Lesson 17 Music Theory - Notes on String

I've purposely held off on this topic, I can't even begin to tell you just how important it truely is. Music theory can get quite confusing, if you go on to learn more, take it one part at a time. What I am going to talk about here is basic theory and it's vital to learning the guitar.

Notes in Music

Whole Notes: A-B-C-D-E-F-G

In "Western" music there are simply seven whole notes, however, within these whole notes we have sharp and flat notes.

Figure 1: A - A#/Bb - B - C - C#/Db - D - D#/Eb - E - F - F#/Gb - G - G#/Ab


Sharps vs. Flats
The scale shown above is one of the most important things to memorize, and memorizing it is very simple. If you look closely at figure 1, you will see that the interval between B and C has no sharp or flat, and the interval between E and F has no sharp or flat - these intervals are known as natural half steps. All of the other notes have a sharp or flat.

What is a sharp note and what is a flat note?
The "distance" between two notes is a whole step, the "distance" between a whole note and sharp/flat note is a half step. Therefore, playing an A note then a B note is a whole step, playing an A note then a A# note is a half step. Simply put, a sharp note is a half step above a whole note, and a flat note is a half step below a whole note.

What is the difference between a sharp and flat note?
Believe it or not they are the same! For example, C sharp is the same note as D flat, this concept applies to all of the sharp/flat combinations. When ascending a scale you refer to the notes as sharps, when descending you refer to them as flats.


Notes on the Guitar

Remember the talk about "distance" being a whole step or half step. When you apply this concept to the guitar, each fret represents a half step. However, keep in mind B-C and E-F are deemed as natural half steps.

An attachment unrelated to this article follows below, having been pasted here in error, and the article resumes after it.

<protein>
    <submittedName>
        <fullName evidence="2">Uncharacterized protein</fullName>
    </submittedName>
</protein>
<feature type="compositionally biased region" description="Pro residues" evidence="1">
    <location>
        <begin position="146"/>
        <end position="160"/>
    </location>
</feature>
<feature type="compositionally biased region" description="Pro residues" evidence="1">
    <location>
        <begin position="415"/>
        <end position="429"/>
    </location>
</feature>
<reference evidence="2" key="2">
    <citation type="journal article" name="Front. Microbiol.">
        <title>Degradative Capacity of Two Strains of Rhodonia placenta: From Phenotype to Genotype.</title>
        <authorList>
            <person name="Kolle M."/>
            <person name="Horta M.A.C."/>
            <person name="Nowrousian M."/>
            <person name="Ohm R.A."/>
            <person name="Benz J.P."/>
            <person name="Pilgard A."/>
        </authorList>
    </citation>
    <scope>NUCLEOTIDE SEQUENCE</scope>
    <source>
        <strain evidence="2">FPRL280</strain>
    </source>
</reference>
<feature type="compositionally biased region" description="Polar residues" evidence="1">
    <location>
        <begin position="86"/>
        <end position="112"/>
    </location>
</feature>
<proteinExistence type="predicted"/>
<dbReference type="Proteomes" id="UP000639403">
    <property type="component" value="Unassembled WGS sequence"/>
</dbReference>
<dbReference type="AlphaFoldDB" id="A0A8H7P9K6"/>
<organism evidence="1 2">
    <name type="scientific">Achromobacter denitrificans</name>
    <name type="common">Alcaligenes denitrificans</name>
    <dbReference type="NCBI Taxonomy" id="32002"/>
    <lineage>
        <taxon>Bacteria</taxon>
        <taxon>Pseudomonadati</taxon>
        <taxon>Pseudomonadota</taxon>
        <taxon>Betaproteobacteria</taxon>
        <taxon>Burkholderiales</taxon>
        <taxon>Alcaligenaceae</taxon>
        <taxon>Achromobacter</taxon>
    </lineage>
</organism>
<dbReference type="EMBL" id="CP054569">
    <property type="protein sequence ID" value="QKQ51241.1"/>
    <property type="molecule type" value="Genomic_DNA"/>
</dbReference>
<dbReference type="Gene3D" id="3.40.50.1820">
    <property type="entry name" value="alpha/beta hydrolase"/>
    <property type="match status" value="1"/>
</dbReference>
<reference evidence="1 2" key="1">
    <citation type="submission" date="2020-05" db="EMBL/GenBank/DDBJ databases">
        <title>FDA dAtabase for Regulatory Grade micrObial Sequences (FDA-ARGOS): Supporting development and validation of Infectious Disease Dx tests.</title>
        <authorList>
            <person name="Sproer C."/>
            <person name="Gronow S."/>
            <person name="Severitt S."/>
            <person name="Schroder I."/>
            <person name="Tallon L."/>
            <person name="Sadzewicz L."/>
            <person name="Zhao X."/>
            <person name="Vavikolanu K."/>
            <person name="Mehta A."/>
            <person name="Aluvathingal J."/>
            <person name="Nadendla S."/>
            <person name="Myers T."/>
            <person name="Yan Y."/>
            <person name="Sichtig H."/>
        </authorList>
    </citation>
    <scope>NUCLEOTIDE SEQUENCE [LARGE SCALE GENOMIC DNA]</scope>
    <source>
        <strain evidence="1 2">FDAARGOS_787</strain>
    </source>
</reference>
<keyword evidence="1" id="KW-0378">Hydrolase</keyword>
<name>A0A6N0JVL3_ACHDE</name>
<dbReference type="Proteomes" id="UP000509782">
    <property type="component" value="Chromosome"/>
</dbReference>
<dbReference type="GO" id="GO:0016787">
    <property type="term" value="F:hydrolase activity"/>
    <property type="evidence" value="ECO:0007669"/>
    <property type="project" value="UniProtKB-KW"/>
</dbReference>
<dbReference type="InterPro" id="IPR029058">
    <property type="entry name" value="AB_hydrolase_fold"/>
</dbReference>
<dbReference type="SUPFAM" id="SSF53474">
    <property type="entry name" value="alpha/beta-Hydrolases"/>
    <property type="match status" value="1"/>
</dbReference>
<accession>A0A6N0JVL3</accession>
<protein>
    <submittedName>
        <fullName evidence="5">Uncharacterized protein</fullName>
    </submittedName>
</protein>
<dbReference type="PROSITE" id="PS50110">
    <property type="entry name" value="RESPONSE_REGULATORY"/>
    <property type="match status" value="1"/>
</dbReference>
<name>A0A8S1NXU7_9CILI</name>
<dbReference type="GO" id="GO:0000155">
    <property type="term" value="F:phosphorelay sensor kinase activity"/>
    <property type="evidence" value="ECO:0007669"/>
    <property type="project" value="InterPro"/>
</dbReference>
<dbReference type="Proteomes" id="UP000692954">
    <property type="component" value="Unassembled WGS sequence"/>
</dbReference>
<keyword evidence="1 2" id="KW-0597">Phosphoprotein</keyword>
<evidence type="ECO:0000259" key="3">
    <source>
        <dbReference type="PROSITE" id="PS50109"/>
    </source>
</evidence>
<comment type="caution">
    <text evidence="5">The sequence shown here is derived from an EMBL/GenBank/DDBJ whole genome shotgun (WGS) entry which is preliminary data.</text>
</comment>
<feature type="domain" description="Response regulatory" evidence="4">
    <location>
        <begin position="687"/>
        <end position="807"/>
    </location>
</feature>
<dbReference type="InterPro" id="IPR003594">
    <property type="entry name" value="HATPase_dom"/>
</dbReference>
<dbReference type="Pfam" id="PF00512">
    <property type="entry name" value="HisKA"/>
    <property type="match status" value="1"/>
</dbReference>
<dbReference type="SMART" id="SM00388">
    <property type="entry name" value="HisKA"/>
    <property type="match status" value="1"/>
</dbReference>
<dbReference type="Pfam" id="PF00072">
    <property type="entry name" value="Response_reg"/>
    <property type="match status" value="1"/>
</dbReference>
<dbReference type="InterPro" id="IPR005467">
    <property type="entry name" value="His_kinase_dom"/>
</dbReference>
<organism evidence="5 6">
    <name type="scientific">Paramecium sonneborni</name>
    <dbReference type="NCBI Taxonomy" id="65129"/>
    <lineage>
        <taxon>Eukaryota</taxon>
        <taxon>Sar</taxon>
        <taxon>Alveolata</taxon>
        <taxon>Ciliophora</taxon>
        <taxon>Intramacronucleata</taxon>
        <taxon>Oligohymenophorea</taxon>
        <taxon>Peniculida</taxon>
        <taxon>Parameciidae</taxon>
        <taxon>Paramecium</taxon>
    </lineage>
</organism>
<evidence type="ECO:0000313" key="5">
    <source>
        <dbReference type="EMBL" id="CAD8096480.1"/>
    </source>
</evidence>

Let's take a look at an example, in Part 4 of Lesson 3 guitar finger exercises we covered the notes E-F-G on the top E-String:


E String: |--0--1--3--|
Note:     |--E--F--G--|

What note is fret 2?
If you said F sharp or G flat then you are correct! Now lets break this down, remember in figure 1 we said there is no half step between E and F? Well look at the example above, indeed we play the open string E and the very first fret is F, in other words, there is no fret seperating the two notes. However, since F to G has a sharp/flat note fret 2 represents that F-sharp/G-flat note.

Keep Going!!!
The key to this lesson is that you start to memorize where the notes lie and that you know how to figure out what notes you are playing. So let's keep moving up the string and refer to Figure 1 to tell us what note we are playing:

E String: |--5--7--8--|
Note:     |--?--?--?--|

Since we know fret 3 is a G note, and we know from Figure 1 that G does have a sharp, then we know that fret four is a G#/Ab note. Therefore, fret 5 is an A note!

Using that same logic, fret 6 is A#/Bb and fret 7 is a B note! Now onto fret 8, in Figure 1 we said B-C has no half step, therefore fret 8 is a C note!

Finish it Off!
E String: |--10--12--|
Note:     |--D---E---|
You are almost there! We know fret 9 is C#/Db so fret 10 is a D note! Now were about to start all over again! On all strings the 12th fret is the same note as the open string. Therefore, fret 12 on the sixth string is an E note, so what is fret 13? If you said an F note, then you got it! It repeats in the same formation starting at the 12th fret.

Your assignment is to do this on the remaining strings. Just go through it one note at a time, say the note out loud as you play it to help memorize it. However, take your time, it's a lot to remember! Trust me on this, knowing the notes on the fifth and sixth strings will be invaluable to you as you start to memorize your barre chords.